A Hong Kong court denied bail to four former employees of the pro-democracy Apple Daily after they were charged with colluding with foreign forces under Beijing’s imposed national security law (English).
According to the Hong Kong Free Press, the bail applications of the employees were rejected Thursday due to the lack of evidence showing the defendants would not “commit further acts endangering national security.” Restrictions on bail reports typically reduce the available information to the names of the accused and the result, but Chief Magistrate Victor So partially lifted these restrictions, allowing the details to be known. The case has been adjourned until September 30.
RTHK identified the four individuals as two editorial writers and two top editors, including Editor-in-Chief Lam Man-chung. The group was arrested Wednesday according to the South China Morning Post, citing an unnamed source. All four were charged under Article 29 of the now year-old national security law; section 5 outlaws the provocation of Hong Kong residents against the “Government of the Region.”
The International Federation of Journalists (IFJ) condemned the arrests, urging Hong Kong authorities to release the detainees immediately. The IFJ said in a statement that the “extensive persecution of Hong Kong journalists . . . has established a precedent for [how] media workers are treated by the authorities.” The sentiment is an echo of statements previously released by Amnesty International, the UN, and academics from across the western world.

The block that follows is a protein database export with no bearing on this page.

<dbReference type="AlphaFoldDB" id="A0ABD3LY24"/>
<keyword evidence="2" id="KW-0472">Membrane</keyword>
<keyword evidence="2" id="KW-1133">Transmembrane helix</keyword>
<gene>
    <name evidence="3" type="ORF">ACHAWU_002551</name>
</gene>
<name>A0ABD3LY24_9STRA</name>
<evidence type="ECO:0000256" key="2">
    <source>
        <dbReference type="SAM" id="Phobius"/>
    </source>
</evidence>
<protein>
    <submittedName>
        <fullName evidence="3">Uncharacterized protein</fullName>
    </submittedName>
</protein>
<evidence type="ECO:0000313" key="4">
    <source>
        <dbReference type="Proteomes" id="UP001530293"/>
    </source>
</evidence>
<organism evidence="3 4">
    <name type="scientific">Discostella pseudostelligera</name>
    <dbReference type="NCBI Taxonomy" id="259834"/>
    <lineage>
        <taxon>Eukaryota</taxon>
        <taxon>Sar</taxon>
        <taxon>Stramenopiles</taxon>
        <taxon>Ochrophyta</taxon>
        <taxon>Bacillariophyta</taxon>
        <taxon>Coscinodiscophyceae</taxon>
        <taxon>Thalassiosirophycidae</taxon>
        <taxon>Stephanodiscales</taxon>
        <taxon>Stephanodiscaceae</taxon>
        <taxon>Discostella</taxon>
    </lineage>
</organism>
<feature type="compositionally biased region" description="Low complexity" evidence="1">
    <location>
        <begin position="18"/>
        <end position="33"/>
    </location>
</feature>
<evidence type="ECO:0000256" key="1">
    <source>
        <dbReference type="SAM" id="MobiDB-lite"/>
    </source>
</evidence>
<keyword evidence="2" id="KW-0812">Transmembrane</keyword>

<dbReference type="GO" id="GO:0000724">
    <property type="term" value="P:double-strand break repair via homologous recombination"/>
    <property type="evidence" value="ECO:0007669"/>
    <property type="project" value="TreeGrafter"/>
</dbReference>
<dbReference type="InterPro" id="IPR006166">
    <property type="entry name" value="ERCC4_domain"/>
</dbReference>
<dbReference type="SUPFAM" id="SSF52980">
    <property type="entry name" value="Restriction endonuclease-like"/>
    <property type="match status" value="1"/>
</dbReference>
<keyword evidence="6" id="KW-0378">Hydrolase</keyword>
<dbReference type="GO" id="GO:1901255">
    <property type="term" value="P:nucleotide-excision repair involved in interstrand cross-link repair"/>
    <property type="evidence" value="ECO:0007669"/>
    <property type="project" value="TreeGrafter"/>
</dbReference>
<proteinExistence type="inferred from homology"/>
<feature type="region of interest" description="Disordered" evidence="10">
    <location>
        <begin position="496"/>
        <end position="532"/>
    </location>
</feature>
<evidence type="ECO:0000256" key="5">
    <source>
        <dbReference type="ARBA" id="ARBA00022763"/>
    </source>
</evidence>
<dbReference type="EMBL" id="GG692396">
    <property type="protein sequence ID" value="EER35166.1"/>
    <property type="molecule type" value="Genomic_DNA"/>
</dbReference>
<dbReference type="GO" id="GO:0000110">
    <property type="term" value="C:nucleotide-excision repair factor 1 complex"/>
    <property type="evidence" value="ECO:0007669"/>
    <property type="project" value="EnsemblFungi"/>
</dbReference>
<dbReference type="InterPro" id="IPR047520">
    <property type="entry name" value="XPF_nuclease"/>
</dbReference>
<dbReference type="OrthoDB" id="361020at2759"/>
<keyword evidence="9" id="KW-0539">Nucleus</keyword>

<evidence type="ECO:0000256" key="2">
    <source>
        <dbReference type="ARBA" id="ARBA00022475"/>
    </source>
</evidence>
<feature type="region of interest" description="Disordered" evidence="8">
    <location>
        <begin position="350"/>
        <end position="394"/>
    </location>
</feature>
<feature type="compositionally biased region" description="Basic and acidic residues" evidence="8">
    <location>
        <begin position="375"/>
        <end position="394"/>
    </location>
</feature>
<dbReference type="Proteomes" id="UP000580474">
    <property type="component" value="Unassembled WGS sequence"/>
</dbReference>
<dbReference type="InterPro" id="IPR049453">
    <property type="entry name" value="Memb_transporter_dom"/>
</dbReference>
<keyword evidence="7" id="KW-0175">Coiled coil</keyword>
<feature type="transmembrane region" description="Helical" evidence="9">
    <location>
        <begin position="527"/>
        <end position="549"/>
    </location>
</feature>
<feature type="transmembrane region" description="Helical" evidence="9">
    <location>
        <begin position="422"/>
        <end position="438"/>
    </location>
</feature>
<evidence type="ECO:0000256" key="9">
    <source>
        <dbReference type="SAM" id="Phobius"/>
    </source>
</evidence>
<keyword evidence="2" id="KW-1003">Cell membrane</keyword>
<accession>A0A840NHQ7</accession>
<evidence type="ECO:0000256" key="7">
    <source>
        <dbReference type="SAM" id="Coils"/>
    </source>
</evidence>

The arrests continue a pattern of censorship against dissident voices emerging within Hong Kong. Hong Kong courts have made a habit of sentencing pro-democracy protestors and those organizing and attending the yearly Tiananmen Square Vigil. Media Tycoon Jimmy Lai, who owns Apple Daily, saw his assets frozen after he was arrested and sentenced under the national security law. The offices of Apple Daily were raided a month ago; that day, Hong Kong police arrested five of their executives and seized journalistic material. The raid effectively shuttered the publication. Apple Daily has not published since June 24.
China imposed the national security law a year ago after protests over a proposed extradition law amendment would establish mechanisms to transfer Hong Kong prisoners to mainland China more easily. The amendment was eventually dropped, but protests continued over fears of escalating police violence and encroachment of the CCP’s influence over Hong Kong politics. The national security law was drafted in response.